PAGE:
Earlier this month Nine appointed its only female Board member, Holly Kramer, to its Board.
The appointment, following her executive experience at Ford Motor Company, Pacific Brands and Telstra, ended Nine’s male-only Board Room and comes at a time when there are calls in the industry for more gender balance at the top levels of television.
Earlier this month Seven News presenter Anne Sanders pointed to TV’s imbalance saying, “I hope that with that new talent will come more positions in authority, positions in power because I think it would balance things out a bit more.
“Half of the audience are female and it might represent the viewers a bit more, it might even it out a bit more.”
SBS has the most women on its board, with 4 out of 9 board members. ABC has 3 of 9 board members. Foxtel has 2 of 8 board members, TEN has 2 of 10, Seven and Nine both have 1 of 7.
Deanne Weir, Deputy Chair of Screen Australia, writing in AFTRS Lumina publication says studies have shown that companies with more women on boards and in senior management positions perform better financially.
“The percentage of women on boards of the five free to air networks and Foxtel is marginally better than the ASX 200 average: of the 51 board members, 12, or 24 per cent are women (March 2015),” she writes.
“According to the broadcaster websites, in free-to-air broadcasting the proportion of management teams that are women is slightly better, with around 30 per cent of management teams comprising of women. The numbers of women in management in Australia’s largest TV production companies is also around 30 per cent.”
But Weir says the lack of women in senior roles at the broadcasters also influences how women are represented on screen, especially in commercial news and sports broadcasting.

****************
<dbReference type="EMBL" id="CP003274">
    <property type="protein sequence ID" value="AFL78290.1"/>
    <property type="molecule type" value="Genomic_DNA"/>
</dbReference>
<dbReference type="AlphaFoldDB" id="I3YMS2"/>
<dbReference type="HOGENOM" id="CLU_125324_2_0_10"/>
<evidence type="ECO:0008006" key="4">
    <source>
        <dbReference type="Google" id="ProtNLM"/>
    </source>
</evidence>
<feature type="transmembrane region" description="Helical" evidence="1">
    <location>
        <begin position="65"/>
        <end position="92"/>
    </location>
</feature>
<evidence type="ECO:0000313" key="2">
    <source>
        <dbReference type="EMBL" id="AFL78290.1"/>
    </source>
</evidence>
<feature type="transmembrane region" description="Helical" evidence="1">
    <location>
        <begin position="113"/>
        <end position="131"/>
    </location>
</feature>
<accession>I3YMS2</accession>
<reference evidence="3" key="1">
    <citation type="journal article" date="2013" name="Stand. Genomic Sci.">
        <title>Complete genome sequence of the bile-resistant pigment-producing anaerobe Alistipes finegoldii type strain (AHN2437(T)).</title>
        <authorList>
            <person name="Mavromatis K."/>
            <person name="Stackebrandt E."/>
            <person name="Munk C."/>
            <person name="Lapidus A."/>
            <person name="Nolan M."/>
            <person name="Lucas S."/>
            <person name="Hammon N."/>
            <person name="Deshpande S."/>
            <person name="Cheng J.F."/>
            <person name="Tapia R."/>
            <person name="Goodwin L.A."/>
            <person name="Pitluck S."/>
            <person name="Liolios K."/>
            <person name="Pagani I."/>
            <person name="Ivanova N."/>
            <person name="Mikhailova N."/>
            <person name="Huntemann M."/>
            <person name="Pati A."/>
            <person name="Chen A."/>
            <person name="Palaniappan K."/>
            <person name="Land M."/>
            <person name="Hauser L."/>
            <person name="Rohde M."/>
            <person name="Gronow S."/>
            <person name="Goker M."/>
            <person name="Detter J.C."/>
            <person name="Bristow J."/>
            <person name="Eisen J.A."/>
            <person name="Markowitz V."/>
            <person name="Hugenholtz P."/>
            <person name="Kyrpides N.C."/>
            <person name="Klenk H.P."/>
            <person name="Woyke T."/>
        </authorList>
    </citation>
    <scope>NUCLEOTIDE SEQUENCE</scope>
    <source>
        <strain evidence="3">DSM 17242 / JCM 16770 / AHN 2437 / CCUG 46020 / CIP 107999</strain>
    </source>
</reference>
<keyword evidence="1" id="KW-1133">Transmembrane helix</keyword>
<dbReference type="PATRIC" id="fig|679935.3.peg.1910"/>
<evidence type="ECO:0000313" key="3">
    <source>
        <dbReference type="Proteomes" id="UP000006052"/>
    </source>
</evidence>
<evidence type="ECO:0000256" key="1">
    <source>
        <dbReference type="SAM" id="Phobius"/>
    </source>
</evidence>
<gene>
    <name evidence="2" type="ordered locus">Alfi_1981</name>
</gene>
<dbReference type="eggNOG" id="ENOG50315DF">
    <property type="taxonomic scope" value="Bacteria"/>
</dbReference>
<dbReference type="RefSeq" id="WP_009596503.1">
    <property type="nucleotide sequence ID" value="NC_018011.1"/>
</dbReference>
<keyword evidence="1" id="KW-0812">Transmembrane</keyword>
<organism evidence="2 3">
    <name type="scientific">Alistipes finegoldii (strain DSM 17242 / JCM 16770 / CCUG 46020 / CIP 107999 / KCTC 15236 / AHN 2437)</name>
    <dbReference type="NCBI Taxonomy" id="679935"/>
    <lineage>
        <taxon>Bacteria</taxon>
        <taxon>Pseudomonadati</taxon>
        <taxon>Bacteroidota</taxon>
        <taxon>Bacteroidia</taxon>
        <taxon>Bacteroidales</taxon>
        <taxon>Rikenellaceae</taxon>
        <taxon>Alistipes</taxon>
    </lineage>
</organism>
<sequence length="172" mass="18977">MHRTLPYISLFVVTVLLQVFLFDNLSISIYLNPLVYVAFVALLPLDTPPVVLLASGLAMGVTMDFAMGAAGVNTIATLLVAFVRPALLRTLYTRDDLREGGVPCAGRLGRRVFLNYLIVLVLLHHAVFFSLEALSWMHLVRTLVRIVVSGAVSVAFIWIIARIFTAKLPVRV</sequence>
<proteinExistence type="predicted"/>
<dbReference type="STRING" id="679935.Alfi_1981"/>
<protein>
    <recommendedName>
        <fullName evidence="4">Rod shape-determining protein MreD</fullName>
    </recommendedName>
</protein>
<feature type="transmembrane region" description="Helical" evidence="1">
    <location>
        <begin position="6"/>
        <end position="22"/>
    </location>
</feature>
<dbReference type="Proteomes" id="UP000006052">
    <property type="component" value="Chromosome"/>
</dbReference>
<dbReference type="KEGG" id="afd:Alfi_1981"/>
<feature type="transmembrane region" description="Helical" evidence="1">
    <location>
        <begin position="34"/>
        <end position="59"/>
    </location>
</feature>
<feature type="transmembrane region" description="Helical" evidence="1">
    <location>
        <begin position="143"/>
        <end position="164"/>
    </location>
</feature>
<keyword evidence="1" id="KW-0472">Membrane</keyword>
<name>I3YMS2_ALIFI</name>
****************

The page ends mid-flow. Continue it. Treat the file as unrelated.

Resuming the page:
“As Lisa Wilkinson noted in her Andrew Olle Lecture in 2013, women presenting the news experience a scrutiny of their age and appearance that their male counterparts do not. Her on-air presenting partner, Karl Stefanovic, reinforced this in late 2014 by revealing that as an experiment he decided to wear the same suit for a week and see if anyone noticed. When no-one commented, he continued to wear the suit, and when a full year went by with no comment, he decided it was time to ‘out’ himself and his suit, and the ridiculous double standards that applied to him as opposed to female presenters,” she continues.
“According to the latest census, in 2011 women comprised 36 per cent of people employed in the film and video production sector and 29 per cent in the post-production sector. The proportion of women in both sectors combined was 35 per cent; in 1971 the proportion of women in film, video and PDV (post, digital and visual effects) was 36 per cent. In contrast, the proportion of women in the broadcasting industry increased from 28 per cent to 44 per cent over the same period.
“However, while there are an increasing number of women participating in management and production roles within television, they are on lower salaries and in less senior positions than their male counterparts.”
In Film the imbalance is even more stark, but Weir says we should all be speaking out for better and balanced representation.
“The under-representation of women in the screen sector should be of great concern to anyone who cares about the telling of Australian stories and the development of our culture. Without diversity in the creation, commissioning and production of projects, we risk telling only part of our story.”
-Excerpts from Lumina #14
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